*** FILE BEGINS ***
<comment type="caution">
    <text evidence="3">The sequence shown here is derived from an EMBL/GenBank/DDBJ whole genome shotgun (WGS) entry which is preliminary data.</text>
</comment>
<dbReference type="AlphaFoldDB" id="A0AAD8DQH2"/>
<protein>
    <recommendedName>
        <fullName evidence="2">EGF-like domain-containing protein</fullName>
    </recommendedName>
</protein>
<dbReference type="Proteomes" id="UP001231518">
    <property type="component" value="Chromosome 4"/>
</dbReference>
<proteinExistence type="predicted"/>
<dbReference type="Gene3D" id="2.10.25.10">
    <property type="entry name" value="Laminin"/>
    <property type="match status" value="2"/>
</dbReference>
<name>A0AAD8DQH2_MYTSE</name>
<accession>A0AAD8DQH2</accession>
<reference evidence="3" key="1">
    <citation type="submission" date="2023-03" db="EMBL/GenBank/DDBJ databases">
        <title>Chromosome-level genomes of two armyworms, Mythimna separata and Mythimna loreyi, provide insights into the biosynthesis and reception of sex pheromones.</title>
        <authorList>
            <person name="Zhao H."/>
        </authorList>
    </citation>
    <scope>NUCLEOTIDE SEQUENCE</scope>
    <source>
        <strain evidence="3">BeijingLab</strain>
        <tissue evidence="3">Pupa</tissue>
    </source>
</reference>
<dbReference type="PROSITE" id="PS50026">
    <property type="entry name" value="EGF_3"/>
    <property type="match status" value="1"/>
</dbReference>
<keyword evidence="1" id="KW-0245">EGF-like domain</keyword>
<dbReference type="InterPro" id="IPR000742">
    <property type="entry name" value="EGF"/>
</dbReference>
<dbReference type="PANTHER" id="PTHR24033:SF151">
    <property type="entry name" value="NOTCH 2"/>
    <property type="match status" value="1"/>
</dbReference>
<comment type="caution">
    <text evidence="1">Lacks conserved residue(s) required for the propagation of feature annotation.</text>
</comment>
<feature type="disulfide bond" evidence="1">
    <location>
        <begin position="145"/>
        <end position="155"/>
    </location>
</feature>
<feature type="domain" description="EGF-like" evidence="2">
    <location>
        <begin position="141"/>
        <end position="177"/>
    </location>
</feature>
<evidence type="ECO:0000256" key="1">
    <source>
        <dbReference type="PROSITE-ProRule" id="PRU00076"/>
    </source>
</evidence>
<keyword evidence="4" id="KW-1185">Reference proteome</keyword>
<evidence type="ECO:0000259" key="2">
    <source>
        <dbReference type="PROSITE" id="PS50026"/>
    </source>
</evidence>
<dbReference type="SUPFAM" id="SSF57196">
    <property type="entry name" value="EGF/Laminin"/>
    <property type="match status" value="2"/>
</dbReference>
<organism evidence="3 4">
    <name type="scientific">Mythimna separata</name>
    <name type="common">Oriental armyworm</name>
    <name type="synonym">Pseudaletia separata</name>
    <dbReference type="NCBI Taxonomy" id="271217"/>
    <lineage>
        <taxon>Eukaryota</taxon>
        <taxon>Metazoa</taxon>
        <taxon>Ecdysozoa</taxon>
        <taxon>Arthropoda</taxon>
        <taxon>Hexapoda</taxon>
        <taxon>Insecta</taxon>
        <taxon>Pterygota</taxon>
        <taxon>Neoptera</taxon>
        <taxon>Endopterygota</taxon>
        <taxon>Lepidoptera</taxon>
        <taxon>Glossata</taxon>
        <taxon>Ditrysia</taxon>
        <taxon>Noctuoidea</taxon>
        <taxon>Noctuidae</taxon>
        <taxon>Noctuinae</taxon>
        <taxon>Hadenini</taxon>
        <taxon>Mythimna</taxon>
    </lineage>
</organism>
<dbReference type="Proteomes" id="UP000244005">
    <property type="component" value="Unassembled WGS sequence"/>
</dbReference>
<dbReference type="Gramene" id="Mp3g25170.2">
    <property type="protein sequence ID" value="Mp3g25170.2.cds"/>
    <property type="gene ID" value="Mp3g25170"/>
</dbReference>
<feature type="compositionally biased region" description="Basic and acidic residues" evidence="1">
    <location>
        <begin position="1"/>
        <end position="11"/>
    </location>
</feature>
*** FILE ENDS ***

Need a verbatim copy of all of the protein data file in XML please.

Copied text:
<comment type="caution">
    <text evidence="3">The sequence shown here is derived from an EMBL/GenBank/DDBJ whole genome shotgun (WGS) entry which is preliminary data.</text>
</comment>
<dbReference type="AlphaFoldDB" id="A0AAD8DQH2"/>
<protein>
    <recommendedName>
        <fullName evidence="2">EGF-like domain-containing protein</fullName>
    </recommendedName>
</protein>
<dbReference type="Proteomes" id="UP001231518">
    <property type="component" value="Chromosome 4"/>
</dbReference>
<proteinExistence type="predicted"/>
<dbReference type="Gene3D" id="2.10.25.10">
    <property type="entry name" value="Laminin"/>
    <property type="match status" value="2"/>
</dbReference>
<name>A0AAD8DQH2_MYTSE</name>
<accession>A0AAD8DQH2</accession>
<reference evidence="3" key="1">
    <citation type="submission" date="2023-03" db="EMBL/GenBank/DDBJ databases">
        <title>Chromosome-level genomes of two armyworms, Mythimna separata and Mythimna loreyi, provide insights into the biosynthesis and reception of sex pheromones.</title>
        <authorList>
            <person name="Zhao H."/>
        </authorList>
    </citation>
    <scope>NUCLEOTIDE SEQUENCE</scope>
    <source>
        <strain evidence="3">BeijingLab</strain>
        <tissue evidence="3">Pupa</tissue>
    </source>
</reference>
<dbReference type="PROSITE" id="PS50026">
    <property type="entry name" value="EGF_3"/>
    <property type="match status" value="1"/>
</dbReference>
<keyword evidence="1" id="KW-0245">EGF-like domain</keyword>
<dbReference type="InterPro" id="IPR000742">
    <property type="entry name" value="EGF"/>
</dbReference>
<dbReference type="PANTHER" id="PTHR24033:SF151">
    <property type="entry name" value="NOTCH 2"/>
    <property type="match status" value="1"/>
</dbReference>
<comment type="caution">
    <text evidence="1">Lacks conserved residue(s) required for the propagation of feature annotation.</text>
</comment>
<feature type="disulfide bond" evidence="1">
    <location>
        <begin position="145"/>
        <end position="155"/>
    </location>
</feature>
<feature type="domain" description="EGF-like" evidence="2">
    <location>
        <begin position="141"/>
        <end position="177"/>
    </location>
</feature>
<evidence type="ECO:0000256" key="1">
    <source>
        <dbReference type="PROSITE-ProRule" id="PRU00076"/>
    </source>
</evidence>
<keyword evidence="4" id="KW-1185">Reference proteome</keyword>
<evidence type="ECO:0000259" key="2">
    <source>
        <dbReference type="PROSITE" id="PS50026"/>
    </source>
</evidence>
<dbReference type="SUPFAM" id="SSF57196">
    <property type="entry name" value="EGF/Laminin"/>
    <property type="match status" value="2"/>
</dbReference>
<organism evidence="3 4">
    <name type="scientific">Mythimna separata</name>
    <name type="common">Oriental armyworm</name>
    <name type="synonym">Pseudaletia separata</name>
    <dbReference type="NCBI Taxonomy" id="271217"/>
    <lineage>
        <taxon>Eukaryota</taxon>
        <taxon>Metazoa</taxon>
        <taxon>Ecdysozoa</taxon>
        <taxon>Arthropoda</taxon>
        <taxon>Hexapoda</taxon>
        <taxon>Insecta</taxon>
        <taxon>Pterygota</taxon>
        <taxon>Neoptera</taxon>
        <taxon>Endopterygota</taxon>
        <taxon>Lepidoptera</taxon>
        <taxon>Glossata</taxon>
        <taxon>Ditrysia</taxon>
        <taxon>Noctuoidea</taxon>
        <taxon>Noctuidae</taxon>
        <taxon>Noctuinae</taxon>
        <taxon>Hadenini</taxon>
        <taxon>Mythimna</taxon>
    </lineage>
</organism>
<dbReference type="Proteomes" id="UP000244005">
    <property type="component" value="Unassembled WGS sequence"/>
</dbReference>
<dbReference type="Gramene" id="Mp3g25170.2">
    <property type="protein sequence ID" value="Mp3g25170.2.cds"/>
    <property type="gene ID" value="Mp3g25170"/>
</dbReference>
<feature type="compositionally biased region" description="Basic and acidic residues" evidence="1">
    <location>
        <begin position="1"/>
        <end position="11"/>
    </location>
</feature>